Today’s pathology residents will be practicing in a very different healthcare delivery and financing environment, where the emphasis is on providing the maximum value for patient outcomes while managing costs. This new generation of pathologists will need to think of their roles as purveyors of knowledge who are critical members of the care team, and will need to expand their skill set to understand new technologies and personalized medicine, ultimately to provide better patient outcomes.
Medical education programs are evolving to better prepare residents to understand molecular medicine, to be conversant with different technology platforms and how to investigate those platforms, and to know how to use informatics to improve patient care. In each of these areas, the opportunities to leverage patient data produced for driving system-wide improvement are enormous.
Twenty years ago, diagnostic testing and the interpretation of results were much less complex than they are today. A classification of non-Hodgkin lymphoma, for example, was deemed good, intermediate, or bad. Any more depth of information was not useful, as there were only a few different ways of treating lymphoma. Now, many different kinds of lymphoma are recognized, and many have fairly specific treatment modalities.
Pathology and laboratory medicine are transitioning from tissue-based diagnostics with a focus on morphologic characteristics, to blended diagnostics, incorporating molecular assays, immunohistochemistry, and genomics. This is occurring throughout the medical profession, which is still in the early stages of personalized medicine: the patient is no longer treated as part of a large cohort, but as a unique individual with unique phenotypes.
Managing the diagnostic process
Today’s pathologist manages the diagnostic process and helps clinicians ask the right questions. That is a very different job than that which pathologists used to perform. As the profession moves toward a system that pays for value, not per volume of tests performed, pathologists are being held accountable; they are being asked to show that they are good stewards of limited resources.
What does this mean for training? Pathology will have to be integrated into caregiving teams, and pathologists will have to understand how to convert the mounds of data that are generated into knowledge to support the diagnostic process from the beginning to the end of the lifespan. This means pathologists must be embedded as part of the clinical care team. It also touches on appropriate test utilization and support in making decisions of therapeutic modalities. Some training programs and traditional academic departments are being organized into multidisciplinary teams, which will enhance communication and streamline care.
As part of their rotation at Yale University School of Medicine, for example, senior residents take part in several programs that help them understand the team approach and where they fit in that team to advance patient care. One of these teams focuses on pathology. Here, the senior residents have graduated responsibilities. They oversee junior residents and help them interpret test results, and talk with clinicians to facilitate the dialogue about the tests they’ve ordered for a patient. They also communicate test results back to the care team.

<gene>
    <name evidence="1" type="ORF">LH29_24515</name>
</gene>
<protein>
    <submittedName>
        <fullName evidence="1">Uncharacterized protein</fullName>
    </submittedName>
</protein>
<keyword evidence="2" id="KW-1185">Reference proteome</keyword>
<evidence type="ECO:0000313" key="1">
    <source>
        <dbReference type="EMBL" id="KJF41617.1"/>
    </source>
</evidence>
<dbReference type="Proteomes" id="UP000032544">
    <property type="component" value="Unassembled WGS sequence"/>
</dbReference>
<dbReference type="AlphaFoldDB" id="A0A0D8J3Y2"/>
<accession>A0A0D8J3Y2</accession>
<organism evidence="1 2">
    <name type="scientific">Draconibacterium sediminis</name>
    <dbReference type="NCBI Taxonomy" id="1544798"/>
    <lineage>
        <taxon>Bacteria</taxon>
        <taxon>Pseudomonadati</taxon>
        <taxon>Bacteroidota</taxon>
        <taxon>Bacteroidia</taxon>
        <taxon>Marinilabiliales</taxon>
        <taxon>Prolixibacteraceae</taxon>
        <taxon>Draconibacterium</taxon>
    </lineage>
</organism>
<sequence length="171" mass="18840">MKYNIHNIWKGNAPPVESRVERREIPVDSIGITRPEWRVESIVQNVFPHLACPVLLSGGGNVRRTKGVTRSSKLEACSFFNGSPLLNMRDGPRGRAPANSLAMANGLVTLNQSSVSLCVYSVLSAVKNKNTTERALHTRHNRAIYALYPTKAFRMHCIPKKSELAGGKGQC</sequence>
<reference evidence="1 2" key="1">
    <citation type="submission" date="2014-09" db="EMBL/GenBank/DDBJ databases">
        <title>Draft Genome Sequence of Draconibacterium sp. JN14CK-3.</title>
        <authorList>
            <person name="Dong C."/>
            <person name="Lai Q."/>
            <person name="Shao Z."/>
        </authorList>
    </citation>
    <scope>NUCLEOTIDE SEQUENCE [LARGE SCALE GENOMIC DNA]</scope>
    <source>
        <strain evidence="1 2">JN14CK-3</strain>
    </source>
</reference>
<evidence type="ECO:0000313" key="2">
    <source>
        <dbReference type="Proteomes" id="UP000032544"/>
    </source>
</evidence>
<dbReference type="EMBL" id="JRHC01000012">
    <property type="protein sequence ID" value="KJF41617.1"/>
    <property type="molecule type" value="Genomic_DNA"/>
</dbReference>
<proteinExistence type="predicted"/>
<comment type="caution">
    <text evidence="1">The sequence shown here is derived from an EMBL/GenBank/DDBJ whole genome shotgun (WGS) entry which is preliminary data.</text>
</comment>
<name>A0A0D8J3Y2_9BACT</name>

Another senior rotation, in anatomic pathology, is called the “hot seat.” Here, senior residents are the traffic cops for everything coming into the pathology lab. They review cases, prioritize them, and make calls to the surgeons for more information. They also assist junior residents in prioritizing what needs to be done. At the same time, they act like a junior attending and put in their preliminary diagnosis. When the case is over, they confer with the senior attending on how well they are doing.
Breaking down silos
The Pathology Department at the University of Illinois-Chicago is also working to break down the traditional silos of anatomical and clinical pathology departments or divisions and is embedding pathologists on multidisciplinary teams. Clinicians of other departments are made members of these teams in order to provide clinical relevance in the training program.
Placing pathologists on the multidisciplinary care team takes them out of the basement, so to speak, and requires them not only to serve as consultants, but to take a leadership role in the future care delivery model. Developing strong leadership and interpersonal skills will be critical to their success.
Pathologists need to be trained to work in systems. Medical school curricula often address this under the rubric of management competencies, such as team building and process improvement. Lab Management University, a collaborative initiative of ASCP and the American Pathology Foundation, is building competency in laboratory management through a combination of online courses and live activities.
Going forward, it will be pathologists’ ability to build knowledge structures, more than to transmit data, that will enhance awareness of their importance in the delivery of quality care. Pathologists must be able to demonstrate to a hospital, health system, or medical home, what they are doing to improve a system’s ability to serve patients. The future for pathologists looks bright, but the skill set that they will need will continue to broaden as the profession becomes ever more critical to patient-centered care.